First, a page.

Have one to sell?
Flip to back Flip to front
Listen Playing... Paused   You're listening to a sample of the Audible audio edition.
Learn more
See this image

Perl for the Web Paperback – Aug 8 2001


Amazon Price New from Used from
Paperback
"Please retry"
CDN$ 16.43 CDN$ 0.76

Join Amazon Student in Canada



Customers Who Bought This Item Also Bought

NO_CONTENT_IN_FEATURE

Product Details

  • Paperback: 416 pages
  • Publisher: New Riders Press; 1 edition (Aug. 8 2001)
  • Language: English
  • ISBN-10: 0735711143
  • ISBN-13: 978-0735711143
  • Product Dimensions: 22.6 x 17.5 x 2.5 cm
  • Shipping Weight: 771 g
  • Average Customer Review: 4.5 out of 5 stars  See all reviews (2 customer reviews)
  • Amazon Bestsellers Rank: #1,092,216 in Books (See Top 100 in Books)
  • See Complete Table of Contents

Customer Reviews

4.5 out of 5 stars
5 star
1
4 star
1
3 star
0
2 star
0
1 star
0
See both customer reviews
Share your thoughts with other customers

Most helpful customer reviews

Format: Paperback
From the title, I initially expected a collection of utilities, tips, and CGI scripts. But this is more of an overview than a cookbook. It lays out the current state of the technology necessary for developing responsive web applications in a timely manner with Perl. It does include explanatory and example source code, but the examples are provided more to illustrate problems and solutions than to be used as ingredients in applications. Actually running the examples will require the ability to set up your own application environments (and probably some code tweaking).
The technologies Chris Radcliffe primarily advocates in this book are Perl itself, persistence as a method of improving site performance, template processing, and the vast sets of libraries that Perl makes available. I found this book to provide a broad and comprehensive road map for using Perl on the Web, for those with limited time to devote to Perl (such as myself).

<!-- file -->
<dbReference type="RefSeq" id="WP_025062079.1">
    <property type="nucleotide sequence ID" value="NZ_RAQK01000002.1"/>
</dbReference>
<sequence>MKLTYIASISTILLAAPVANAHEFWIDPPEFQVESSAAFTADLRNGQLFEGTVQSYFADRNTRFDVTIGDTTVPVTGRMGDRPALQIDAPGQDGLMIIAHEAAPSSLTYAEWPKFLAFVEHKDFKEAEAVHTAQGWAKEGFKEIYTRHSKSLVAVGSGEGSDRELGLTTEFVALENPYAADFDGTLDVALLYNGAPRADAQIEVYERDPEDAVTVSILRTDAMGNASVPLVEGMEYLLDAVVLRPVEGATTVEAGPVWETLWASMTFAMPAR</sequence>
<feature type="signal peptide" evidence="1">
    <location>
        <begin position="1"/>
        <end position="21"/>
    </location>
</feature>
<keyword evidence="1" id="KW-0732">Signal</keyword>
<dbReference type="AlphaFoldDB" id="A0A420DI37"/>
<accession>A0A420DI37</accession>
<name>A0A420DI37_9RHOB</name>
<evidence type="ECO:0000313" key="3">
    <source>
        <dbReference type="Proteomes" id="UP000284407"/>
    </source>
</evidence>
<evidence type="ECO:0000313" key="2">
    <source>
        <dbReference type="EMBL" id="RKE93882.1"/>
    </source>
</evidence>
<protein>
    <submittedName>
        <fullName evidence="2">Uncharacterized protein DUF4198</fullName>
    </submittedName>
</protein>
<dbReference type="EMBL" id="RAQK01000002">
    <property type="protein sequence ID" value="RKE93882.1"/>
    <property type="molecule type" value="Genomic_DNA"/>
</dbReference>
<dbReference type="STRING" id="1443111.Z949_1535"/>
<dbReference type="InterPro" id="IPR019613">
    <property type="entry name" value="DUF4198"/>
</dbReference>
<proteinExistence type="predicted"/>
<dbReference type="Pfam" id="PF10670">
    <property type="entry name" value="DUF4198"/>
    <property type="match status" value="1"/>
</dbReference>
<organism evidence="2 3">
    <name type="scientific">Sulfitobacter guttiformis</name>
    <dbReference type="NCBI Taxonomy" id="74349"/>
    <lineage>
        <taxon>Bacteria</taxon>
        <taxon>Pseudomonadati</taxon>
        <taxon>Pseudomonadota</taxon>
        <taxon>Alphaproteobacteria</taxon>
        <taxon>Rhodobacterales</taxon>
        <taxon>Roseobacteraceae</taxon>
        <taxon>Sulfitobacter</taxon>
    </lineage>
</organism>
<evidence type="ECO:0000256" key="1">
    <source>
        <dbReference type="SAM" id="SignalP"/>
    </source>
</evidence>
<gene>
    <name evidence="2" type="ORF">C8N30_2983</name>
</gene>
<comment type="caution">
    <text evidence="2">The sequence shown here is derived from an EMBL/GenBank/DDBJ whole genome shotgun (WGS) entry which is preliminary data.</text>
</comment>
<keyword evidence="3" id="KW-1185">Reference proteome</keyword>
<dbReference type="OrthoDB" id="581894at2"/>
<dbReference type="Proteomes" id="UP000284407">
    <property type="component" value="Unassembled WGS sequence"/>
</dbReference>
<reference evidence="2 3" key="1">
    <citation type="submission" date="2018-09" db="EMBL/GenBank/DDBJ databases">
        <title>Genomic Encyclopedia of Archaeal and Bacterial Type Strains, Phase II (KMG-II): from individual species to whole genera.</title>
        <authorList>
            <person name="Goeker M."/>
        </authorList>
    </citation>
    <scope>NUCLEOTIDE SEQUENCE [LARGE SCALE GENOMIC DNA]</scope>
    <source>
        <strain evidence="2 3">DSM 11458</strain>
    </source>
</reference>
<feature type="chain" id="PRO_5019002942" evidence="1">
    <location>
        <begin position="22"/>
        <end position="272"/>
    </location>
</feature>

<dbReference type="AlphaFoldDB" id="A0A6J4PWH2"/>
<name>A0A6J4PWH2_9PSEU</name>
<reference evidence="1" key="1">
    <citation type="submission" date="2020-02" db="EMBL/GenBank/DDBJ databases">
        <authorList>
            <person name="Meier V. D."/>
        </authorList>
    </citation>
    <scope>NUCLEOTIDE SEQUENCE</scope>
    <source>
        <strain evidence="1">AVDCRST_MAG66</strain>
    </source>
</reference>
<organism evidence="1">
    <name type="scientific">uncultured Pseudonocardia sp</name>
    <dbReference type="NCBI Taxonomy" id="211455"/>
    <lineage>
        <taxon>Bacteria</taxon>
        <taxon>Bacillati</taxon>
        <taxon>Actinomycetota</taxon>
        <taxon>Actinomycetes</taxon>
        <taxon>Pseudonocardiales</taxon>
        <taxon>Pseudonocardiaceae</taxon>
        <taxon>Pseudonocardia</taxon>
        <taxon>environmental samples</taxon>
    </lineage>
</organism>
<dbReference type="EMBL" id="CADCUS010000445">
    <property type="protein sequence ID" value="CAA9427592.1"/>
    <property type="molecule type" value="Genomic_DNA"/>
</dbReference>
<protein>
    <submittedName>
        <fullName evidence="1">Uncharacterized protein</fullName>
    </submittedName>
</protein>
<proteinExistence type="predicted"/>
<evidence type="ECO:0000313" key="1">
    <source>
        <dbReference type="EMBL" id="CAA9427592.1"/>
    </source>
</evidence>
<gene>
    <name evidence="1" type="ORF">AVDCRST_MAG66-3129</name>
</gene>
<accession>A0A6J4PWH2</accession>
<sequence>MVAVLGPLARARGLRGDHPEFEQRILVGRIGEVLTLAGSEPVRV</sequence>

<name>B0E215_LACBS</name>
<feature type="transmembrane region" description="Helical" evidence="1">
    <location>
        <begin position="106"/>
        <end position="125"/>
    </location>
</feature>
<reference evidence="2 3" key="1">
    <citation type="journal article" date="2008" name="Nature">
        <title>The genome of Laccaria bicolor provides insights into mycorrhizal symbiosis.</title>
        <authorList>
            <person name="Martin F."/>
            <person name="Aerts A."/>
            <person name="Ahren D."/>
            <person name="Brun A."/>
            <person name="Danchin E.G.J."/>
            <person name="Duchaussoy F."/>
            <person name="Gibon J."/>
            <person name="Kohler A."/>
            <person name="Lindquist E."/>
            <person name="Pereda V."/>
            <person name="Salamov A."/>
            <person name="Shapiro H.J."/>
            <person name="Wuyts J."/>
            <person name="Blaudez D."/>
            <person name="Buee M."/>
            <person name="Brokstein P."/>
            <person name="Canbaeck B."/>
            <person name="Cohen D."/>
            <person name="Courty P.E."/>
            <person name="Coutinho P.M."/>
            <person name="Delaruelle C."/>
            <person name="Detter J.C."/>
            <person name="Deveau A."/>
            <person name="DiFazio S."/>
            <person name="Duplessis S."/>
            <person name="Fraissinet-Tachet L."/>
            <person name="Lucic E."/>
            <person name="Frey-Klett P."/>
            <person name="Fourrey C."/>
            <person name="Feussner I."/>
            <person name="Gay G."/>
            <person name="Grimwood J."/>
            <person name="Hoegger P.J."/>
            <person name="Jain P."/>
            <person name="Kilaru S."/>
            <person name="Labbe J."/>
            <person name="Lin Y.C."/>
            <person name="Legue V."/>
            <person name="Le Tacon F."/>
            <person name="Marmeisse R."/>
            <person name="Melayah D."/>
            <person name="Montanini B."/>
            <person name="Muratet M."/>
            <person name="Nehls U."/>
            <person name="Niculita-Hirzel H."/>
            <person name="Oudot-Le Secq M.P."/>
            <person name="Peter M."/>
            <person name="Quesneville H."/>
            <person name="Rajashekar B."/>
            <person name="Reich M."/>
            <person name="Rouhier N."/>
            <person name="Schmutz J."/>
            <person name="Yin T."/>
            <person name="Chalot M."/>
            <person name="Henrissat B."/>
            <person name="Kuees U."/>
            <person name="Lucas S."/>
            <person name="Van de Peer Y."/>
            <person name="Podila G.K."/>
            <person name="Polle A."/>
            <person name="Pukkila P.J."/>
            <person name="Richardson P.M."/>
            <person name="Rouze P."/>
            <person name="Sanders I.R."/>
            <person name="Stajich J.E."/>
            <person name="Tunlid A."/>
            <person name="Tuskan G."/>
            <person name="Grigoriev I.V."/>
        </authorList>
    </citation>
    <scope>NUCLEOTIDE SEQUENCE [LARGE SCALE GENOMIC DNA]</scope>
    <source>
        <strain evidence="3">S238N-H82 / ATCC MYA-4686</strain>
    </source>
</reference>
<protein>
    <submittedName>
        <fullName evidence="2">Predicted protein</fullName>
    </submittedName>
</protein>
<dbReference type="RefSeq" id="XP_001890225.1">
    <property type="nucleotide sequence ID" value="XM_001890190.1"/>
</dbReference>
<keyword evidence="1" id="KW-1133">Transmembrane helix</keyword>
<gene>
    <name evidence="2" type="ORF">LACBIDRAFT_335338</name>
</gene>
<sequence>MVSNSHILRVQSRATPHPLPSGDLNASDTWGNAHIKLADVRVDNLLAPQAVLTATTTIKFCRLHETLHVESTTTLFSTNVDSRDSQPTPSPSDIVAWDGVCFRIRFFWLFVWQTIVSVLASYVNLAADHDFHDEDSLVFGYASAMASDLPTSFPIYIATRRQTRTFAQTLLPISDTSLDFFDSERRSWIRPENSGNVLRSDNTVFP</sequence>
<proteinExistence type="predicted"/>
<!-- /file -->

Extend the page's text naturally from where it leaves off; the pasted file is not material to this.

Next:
(For a cookbook, I've picked up Paul DuBois's MySQL and Perl for the Web, also published by New Riders. It looks good so far.)
The first six chapters introduce the big problems in web application development from a variety of aspects. (I personally wanted more illustrative examples here.) If you are not familiar with issues affecting server load, such as the time required to establish a connection from scratch every time in the standard CGI model, these chapters should provide plenty of material to think about. If you are under the impression that faster processors and faster languages will solve all your problems, you should definitely read these chapters.
The next three chapters outline techniques and resources available for building web apps with Perl.
Read more ›
Was this review helpful to you? Yes No Sending feedback...
Thank you for your feedback. If this review is inappropriate, please let us know.
Sorry, we failed to record your vote. Please try again.
By A Customer on Sept. 6 2001
Format: Paperback
I found Perl for the Web to be an accessible and very useful book. I often find these types
of books to be intimidating, but Chris Radcliff kept my attention and helped me keep my
focus. I also liked the flamingos.
Was this review helpful to you? Yes No Sending feedback...
Thank you for your feedback. If this review is inappropriate, please let us know.
Sorry, we failed to record your vote. Please try again.

Most Helpful Customer Reviews on Amazon.com (beta)

Amazon.com: 3 reviews
7 of 7 people found the following review helpful
I'd call it "Perl for Responsive Web Applications". Dec 1 2001
By "mfjr" - Published on Amazon.com
Format: Paperback